Gabriel Yiu: Why are Chinese Canadians divided on the Uyghur genocide?

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      The position of Canada and its western allies on the Uyghur genocide is clear. The European Union, United Kingdom, United States, and Canada have not only condemned China for their repression of Uyghur Muslims, but have also imposed active sanctions on China.

      In recent years, major media outlets in the western world have provided extensive coverage on the dire situation in Xinjiang. The reports have included testimonies from victims, their families and witnesses, evidence in the form of photos, satellite images, and the Chinese government’s internal documents, as well as analysis from scholars and experts, human rights groups, academic studies, and reports.

      Canada’s parliamentary subcommittee on international human rights had conducted studies in 2018 and in 2020 on the Xinjiang situation. The subcommittee concluded that:

      “The Subcommittee was profoundly disturbed by what it heard and is convinced of the need for a strong response. The Subcommittee heard that the Government of China has been employing various strategies to persecute Muslim groups living in Xinjiang, including mass detentions, forced labour, pervasive state surveillance and population control. Witnesses were clear that the Government of China’s actions are a clear attempt to eradicate Uyghur culture and religion. Some witnesses stated that the Government of China’s actions meet the definition of genocide as set out in Article II of the 1948 Convention on the Prevention and Punishment of the Crime of Genocide (Genocide Convention).”

      The full statement can be read here.

      It is uncontroversial for the Canadian mainstream that China’s repression of Uyghur Muslims amounts to genocide, and many Chinese Canadian human-rights advocates are at the forefront of bringing this issue to global and Canadian attention. Nevertheless, the topic remains highly contestable in the Chinese Canadian community.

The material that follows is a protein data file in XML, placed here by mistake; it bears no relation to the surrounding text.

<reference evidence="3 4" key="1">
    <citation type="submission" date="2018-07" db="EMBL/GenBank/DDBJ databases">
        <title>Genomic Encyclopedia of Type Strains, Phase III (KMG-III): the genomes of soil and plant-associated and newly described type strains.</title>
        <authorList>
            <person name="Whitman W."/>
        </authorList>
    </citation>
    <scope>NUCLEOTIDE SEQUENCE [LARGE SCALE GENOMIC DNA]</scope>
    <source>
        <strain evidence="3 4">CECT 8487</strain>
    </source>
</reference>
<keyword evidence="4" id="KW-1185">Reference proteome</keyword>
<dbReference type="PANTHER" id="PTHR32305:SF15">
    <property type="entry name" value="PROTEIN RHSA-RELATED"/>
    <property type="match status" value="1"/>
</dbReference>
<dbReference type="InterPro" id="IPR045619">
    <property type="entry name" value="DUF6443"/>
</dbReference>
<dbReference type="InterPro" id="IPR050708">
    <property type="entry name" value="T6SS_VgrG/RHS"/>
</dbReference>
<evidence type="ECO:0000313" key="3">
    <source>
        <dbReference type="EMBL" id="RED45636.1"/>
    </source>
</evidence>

Some members of the community have chosen to believe in and adopt the lies and party lines propagated by officials of the Chinese Communist Party. Further manipulated by the Chinese-language media outlets controlled by Chinese officials and influenced by the “mouthpieces” that the party has established in the community, some not only do not believe that China has committed severe human rights abuse against Uyghur Muslim people, they even believe in China’s propaganda to spin the Uyghur genocide as an issue that United States and its allies have made up in an effort to attack China.

      Bill Yee’s statements on Chinese language radio attacking Canadian parliamentarians who voted for the genocide motion are very much from the same script of the CCP message box. His comments, stating that the MPs have “never been to Xinjiang”, that they have “ulterior motives,” and “no evidence”, are the same lines being repeated by China’s officials and mouthpieces across the world.

      What Yee said is particularly intolerable, given that he is a former judge. Would a judge go to the crime scene in order to determine that a crime has been committed? Does a judge need to see a crime being committed in order to rule on a case? Such trivial excuses repeated by Yee to deny the Uyghur genocide is a betrayal of his legal knowledge, profession, and conscience.